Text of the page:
Compiled and translated by Patrick Berman
Harry Kandel was one of the pioneers of klezmer, the traditional dance music of the European Jews, in the United States. Together with his orchestra, which featured two cornets, four violins, flute, viola, trombone, tuba, piano, xylophone, and himself on clarinet, Kandel recorded numerous hits between 1916 and 1927, including the much-covered “Night in the Garden of Eden”. A medley, that he recorded in 1926, included a tune that was later recorded by Ziggy Elman as “Fraylich in Swing” and by Benny Goodman as “And the Angels Sing.“
The only member of a family in the lumber business to display musical talent, Kandel studied at the Odessa Conservatory of Music. After serving in the band of the czarist army, he emigrated to New York in 1905. As clarinetist for the Great Lafayette Band, he performed on the Keith-Orpheum vaudeville circuit. He subsequently appeared with Buffalo Bill’s Wild West show.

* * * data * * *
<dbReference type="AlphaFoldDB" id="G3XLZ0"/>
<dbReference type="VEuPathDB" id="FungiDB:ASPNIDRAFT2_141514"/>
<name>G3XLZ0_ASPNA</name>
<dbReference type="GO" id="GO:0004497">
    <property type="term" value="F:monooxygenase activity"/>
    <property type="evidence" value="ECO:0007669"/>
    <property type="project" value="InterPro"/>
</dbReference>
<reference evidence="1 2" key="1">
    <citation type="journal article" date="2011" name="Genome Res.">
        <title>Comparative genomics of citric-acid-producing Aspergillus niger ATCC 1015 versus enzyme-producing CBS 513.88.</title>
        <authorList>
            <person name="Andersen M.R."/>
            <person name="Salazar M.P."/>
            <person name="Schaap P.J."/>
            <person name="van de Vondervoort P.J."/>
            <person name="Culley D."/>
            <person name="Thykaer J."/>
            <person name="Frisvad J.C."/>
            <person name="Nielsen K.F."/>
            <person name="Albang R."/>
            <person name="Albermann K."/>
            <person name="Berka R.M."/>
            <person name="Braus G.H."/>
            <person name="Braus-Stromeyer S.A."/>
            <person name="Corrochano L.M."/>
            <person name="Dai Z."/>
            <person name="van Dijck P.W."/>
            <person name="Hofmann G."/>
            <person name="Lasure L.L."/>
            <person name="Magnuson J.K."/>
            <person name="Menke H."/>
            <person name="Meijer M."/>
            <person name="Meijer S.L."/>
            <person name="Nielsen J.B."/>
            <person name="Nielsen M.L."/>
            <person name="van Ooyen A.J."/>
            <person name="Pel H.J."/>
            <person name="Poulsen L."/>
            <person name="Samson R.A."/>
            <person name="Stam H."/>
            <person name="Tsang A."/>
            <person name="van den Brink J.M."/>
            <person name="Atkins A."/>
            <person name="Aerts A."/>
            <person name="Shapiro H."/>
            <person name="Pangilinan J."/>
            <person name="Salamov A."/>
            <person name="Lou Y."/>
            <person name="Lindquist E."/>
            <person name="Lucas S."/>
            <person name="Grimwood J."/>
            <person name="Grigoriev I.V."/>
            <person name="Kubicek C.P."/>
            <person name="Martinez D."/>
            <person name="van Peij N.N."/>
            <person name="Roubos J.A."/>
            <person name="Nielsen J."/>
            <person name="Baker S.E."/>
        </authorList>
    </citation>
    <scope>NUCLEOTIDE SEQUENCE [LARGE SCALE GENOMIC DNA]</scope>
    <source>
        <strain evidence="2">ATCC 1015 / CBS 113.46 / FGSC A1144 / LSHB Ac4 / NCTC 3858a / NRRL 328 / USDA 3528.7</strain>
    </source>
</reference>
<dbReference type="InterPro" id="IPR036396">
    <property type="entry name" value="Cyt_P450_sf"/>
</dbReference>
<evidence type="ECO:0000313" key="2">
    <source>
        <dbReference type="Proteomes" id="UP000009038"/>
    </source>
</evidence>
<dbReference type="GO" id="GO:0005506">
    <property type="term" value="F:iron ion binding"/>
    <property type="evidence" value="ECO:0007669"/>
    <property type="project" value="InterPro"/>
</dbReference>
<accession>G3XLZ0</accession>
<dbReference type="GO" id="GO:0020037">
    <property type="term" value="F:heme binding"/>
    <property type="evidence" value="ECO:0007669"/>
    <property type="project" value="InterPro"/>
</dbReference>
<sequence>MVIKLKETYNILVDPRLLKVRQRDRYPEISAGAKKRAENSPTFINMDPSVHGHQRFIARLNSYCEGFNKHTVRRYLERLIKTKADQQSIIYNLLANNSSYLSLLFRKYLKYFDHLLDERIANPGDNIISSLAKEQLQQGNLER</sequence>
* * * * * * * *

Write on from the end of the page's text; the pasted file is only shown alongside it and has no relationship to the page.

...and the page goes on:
Moving to Philadelphia, in 1913, he played several concerts at Willow Grove Park with John Philip Sousa’s band. His debut as a bandleader came in 1916 when his group, Harry Kandel’s Famous Inlet Orchestra, appeared in Atlantic City. This led to an invitation to sign with the Victor label. Although most of his recording career was spent with Victor, he recorded several tunes for OKeh and Brunswick. In 1918, he recorded several polkas and mazurkas that he released under the pseudonym Polska Orkestra Tancowa. Opening the People’s Talking Machine Company Store in 1924, Kandel retired from recording three years later to run the shop. Although he never recorded again, he continued to perform concerts and to appear occasionally on Philadelphia radio station WRAX on a show sponsored by the store.